St. Agnes Students Adapt to Remote Learning
The announcement that school would be held online for the first part of the 2020-2021 school year was met with mixed responses from my classmates at St. Agnes Academy. It was clear that our teachers and staff had been busy preparing over the summer to make it as painless as possible, but we missed going to physical school. We all wondered what the year would look like, theorizing over text messages or complaining about having to wait until September to see each other again.
Now that the school year has officially begun, it appears that most of our worries were for naught; however, remote learning has still brought many new challenges and changes from in-person learning, or even the remote learning of spring.
Despite all our original apprehensions surrounding the new school year, remote learning is not a new idea to the students of St. Agnes. When Covid-19 shut down schools last spring, St. Agnes adapted a temporary remote learning plan. The learning was informal, with classes meeting over Zoom maybe once a week, twice at the absolute most. Our assignments were posted online with a deadline, and some of our classes cancelled tests and quizzes altogether. Most of us spent all day in pajamas and slept in when we did not have an early Zoom class. The spring plan was rough in comparison to the current fall plan, and many changes were made over the summer.
With the summer to address and fix the remote leaning drawbacks, St. Agnes made quite a few adjustments for the current school year. The new handbook now includes rules about a remote learning dress code, attendance to zoom calls, and many other similar problems that arose during the spring. The school now follows the Black and Gold schedule each week, which means that each class meets twice a week over Zoom for 75 minutes. Students have Wednesdays free for asynchronous learning, which is where we might do homework, study for a quiz, or attend office hours over Zoom. Teachers are clearly more prepared to present their curriculum over Zoom and other online media, and students know more or less what to expect from this new version of school.
Once students finally get settled into learning from home, the new environment inally, being at home all days presents unique distractions and new challenges; we might find ourselves on Instagram or Snapchat or spending time with pets instead of focusing on work. Students with siblings must work around different schedules, or else find a less-frequented spot in the house. Additionally, in large families where everybody has online responsibilities, the bandwidth becomes strained and may cause connectivity issues. Some students, or even teachers, have been kicked out of Zooms due to internet problems.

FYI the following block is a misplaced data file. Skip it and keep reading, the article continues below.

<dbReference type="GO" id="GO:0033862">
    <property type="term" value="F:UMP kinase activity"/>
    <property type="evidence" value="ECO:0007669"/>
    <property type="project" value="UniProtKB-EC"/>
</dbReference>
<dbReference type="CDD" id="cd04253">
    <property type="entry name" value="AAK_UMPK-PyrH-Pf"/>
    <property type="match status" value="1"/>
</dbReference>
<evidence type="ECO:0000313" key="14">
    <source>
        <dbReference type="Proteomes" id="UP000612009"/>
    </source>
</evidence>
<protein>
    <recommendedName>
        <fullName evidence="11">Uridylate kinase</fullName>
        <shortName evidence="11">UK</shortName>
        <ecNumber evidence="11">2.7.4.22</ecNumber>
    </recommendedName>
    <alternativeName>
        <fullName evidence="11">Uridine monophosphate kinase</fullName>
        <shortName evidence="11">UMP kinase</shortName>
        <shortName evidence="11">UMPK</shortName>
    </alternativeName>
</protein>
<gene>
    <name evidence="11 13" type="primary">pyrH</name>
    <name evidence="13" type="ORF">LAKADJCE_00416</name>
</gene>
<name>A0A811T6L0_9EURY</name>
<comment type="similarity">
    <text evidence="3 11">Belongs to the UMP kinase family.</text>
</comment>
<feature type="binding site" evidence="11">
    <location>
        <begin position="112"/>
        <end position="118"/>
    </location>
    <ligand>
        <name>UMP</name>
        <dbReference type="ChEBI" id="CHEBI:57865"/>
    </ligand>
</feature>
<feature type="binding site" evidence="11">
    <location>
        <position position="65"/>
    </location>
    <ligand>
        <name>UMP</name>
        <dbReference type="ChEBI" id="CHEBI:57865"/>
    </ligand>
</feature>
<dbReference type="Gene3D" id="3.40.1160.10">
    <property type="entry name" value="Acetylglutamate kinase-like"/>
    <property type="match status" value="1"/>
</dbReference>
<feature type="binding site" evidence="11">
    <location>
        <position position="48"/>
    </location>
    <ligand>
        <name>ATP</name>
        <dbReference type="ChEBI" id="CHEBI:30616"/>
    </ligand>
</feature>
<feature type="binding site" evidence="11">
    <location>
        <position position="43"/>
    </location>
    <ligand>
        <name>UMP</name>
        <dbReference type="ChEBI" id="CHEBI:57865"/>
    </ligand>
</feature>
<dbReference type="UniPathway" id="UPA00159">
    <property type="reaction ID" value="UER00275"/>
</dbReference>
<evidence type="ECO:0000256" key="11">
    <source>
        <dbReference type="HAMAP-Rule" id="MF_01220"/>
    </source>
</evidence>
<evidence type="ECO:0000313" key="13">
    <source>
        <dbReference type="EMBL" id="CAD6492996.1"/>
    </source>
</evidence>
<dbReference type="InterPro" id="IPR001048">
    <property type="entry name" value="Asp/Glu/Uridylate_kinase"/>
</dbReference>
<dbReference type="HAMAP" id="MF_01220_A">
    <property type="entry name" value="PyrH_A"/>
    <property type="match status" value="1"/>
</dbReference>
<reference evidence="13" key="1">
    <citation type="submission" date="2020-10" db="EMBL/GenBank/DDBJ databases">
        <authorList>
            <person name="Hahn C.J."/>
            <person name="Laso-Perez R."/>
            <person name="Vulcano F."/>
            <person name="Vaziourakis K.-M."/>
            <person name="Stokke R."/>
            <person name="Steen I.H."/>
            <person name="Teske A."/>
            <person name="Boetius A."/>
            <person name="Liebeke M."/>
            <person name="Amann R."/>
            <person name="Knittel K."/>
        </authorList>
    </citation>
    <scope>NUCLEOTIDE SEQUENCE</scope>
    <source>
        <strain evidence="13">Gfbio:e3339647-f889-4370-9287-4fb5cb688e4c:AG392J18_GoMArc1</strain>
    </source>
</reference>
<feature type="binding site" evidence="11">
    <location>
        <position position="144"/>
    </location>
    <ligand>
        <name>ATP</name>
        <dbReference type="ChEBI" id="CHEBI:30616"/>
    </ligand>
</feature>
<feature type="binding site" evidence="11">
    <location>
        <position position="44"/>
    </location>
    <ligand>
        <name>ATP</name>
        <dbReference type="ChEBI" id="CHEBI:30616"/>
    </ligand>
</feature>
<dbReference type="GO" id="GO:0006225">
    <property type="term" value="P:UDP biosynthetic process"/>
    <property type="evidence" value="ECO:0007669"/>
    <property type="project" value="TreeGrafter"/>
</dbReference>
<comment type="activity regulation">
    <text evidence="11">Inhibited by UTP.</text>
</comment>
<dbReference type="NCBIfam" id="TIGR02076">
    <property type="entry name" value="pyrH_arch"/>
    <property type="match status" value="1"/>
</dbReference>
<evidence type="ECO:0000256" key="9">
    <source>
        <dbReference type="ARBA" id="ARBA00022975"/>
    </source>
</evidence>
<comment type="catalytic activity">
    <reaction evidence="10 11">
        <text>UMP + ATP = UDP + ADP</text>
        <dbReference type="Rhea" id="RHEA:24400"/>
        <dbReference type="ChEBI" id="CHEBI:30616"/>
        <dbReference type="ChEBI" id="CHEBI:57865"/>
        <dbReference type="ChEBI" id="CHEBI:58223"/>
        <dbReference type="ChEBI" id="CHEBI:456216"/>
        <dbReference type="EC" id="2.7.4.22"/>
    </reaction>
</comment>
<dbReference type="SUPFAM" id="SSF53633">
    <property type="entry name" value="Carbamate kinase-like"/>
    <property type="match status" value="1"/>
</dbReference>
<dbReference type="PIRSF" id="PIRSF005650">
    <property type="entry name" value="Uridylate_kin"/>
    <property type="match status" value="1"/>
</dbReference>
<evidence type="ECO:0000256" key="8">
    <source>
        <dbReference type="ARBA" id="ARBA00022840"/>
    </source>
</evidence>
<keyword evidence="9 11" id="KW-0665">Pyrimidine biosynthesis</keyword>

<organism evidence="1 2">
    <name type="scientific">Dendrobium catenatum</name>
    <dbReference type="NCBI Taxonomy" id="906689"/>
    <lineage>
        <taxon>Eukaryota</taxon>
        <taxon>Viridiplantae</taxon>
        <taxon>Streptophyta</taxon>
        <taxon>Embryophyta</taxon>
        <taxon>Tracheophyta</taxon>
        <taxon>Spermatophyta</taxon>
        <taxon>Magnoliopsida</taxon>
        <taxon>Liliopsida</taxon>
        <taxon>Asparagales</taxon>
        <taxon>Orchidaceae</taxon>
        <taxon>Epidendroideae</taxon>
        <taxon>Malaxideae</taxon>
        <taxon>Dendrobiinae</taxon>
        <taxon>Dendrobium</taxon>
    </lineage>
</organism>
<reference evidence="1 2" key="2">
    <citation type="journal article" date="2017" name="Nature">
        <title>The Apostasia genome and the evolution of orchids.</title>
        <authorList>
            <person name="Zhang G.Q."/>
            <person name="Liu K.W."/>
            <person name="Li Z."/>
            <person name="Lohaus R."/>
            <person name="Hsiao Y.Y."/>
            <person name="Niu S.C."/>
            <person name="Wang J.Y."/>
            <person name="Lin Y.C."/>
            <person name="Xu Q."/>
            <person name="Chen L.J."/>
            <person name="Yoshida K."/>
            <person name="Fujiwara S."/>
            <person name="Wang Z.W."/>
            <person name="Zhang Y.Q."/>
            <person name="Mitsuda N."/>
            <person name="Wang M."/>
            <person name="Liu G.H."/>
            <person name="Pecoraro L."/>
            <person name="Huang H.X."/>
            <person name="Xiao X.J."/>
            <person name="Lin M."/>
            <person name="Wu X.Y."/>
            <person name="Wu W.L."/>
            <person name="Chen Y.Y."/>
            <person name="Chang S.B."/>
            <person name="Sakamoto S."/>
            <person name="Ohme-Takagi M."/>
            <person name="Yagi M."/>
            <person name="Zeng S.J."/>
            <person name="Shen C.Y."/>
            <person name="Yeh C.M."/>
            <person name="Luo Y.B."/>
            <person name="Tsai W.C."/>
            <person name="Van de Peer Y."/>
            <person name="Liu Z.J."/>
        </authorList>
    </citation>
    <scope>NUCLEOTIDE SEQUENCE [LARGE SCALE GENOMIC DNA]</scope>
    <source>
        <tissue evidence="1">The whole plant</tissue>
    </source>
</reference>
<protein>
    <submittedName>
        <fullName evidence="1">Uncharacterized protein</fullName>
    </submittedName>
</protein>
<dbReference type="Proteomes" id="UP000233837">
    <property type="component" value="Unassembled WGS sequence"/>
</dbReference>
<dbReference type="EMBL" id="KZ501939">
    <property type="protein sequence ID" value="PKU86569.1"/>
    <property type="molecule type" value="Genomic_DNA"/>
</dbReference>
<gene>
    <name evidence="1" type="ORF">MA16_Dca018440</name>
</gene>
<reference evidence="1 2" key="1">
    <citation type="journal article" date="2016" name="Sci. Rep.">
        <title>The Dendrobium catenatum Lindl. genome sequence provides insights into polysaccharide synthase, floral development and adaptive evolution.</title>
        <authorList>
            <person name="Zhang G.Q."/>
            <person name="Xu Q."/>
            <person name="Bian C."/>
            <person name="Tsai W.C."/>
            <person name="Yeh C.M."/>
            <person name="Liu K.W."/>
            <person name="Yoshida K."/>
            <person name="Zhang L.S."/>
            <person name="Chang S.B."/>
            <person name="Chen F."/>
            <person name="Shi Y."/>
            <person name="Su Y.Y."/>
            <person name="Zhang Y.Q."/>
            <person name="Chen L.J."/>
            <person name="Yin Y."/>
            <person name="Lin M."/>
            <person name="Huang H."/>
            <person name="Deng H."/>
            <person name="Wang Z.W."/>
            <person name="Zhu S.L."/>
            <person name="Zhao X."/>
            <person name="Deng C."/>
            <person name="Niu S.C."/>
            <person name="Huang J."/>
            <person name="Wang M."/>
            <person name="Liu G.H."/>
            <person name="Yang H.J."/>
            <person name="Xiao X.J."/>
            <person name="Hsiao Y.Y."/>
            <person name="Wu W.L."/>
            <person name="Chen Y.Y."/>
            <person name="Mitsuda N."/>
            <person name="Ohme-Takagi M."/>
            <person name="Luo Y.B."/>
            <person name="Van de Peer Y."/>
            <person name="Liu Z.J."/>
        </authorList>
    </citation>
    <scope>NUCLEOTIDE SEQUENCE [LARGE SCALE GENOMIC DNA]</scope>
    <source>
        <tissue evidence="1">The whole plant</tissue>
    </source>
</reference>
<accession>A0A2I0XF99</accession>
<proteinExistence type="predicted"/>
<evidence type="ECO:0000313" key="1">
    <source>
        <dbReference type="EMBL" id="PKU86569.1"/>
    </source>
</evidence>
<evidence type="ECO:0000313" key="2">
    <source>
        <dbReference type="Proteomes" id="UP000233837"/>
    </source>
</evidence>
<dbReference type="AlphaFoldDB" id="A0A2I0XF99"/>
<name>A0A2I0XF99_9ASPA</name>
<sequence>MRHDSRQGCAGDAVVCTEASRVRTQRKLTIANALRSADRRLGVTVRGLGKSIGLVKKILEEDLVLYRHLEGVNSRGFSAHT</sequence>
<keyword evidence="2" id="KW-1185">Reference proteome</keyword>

Of course, St. Agnes students and teachers are nothing if not adaptable, and very quickly we learned to take these new challenges in stride. Teachers have learned to be understanding if a student gets kicked off of Zoom due to lack of internet connectivity, and students in turn have learned to quickly get back in on their phone using cellular data or with a hotspot if the problems persist. With the new distractions that come with being home come the students and teachers alike creating new organizational strategies.
Personally, I actually find it a little easier to keep on top of my work because I am now able to keep a unified list of assignments next to me all day, and add to it whenever a new one is mentioned. My friend and fellow junior Noel Cardenas (‘22) agrees that remote learning is not ideal, but St. Agnes has truly made the best of the situation. Noel says, "Even though in person learning has its social and ease of access advantages, I think the Zoom meetings and office hours reflect those advantages as best as they can within this situation." All in all, remote learning has its drawbacks, but St. Agnes and countless other Houston high schools are more than ready to overcome them.
Remote learning might bring unique challenges, but St. Agnes, along with other schools in the Houston area, have proved that they are ready to take it on. The situation is far from ideal, and there was no previous solution to fall back on, which forced the schools to create a new way of learning almost out of nothing. Despite this, the schools were ready to make sure students could keep learning through the quarantine. The students, although disappointed we could not return to physical school for the start of first semester, are relived that we are able to keep learning throughout the pandemic. Until we are finally able to return to campus, students and teachers alike will keep working to maintain a sense of normalcy within our new routine.
Want more buzz like this? Sign up for our Morning Buzz emails.
To leave a comment, please log in or create an account with The Buzz Magazines, Disqus, Facebook, Twitter or Google+. Or you may post as a guest.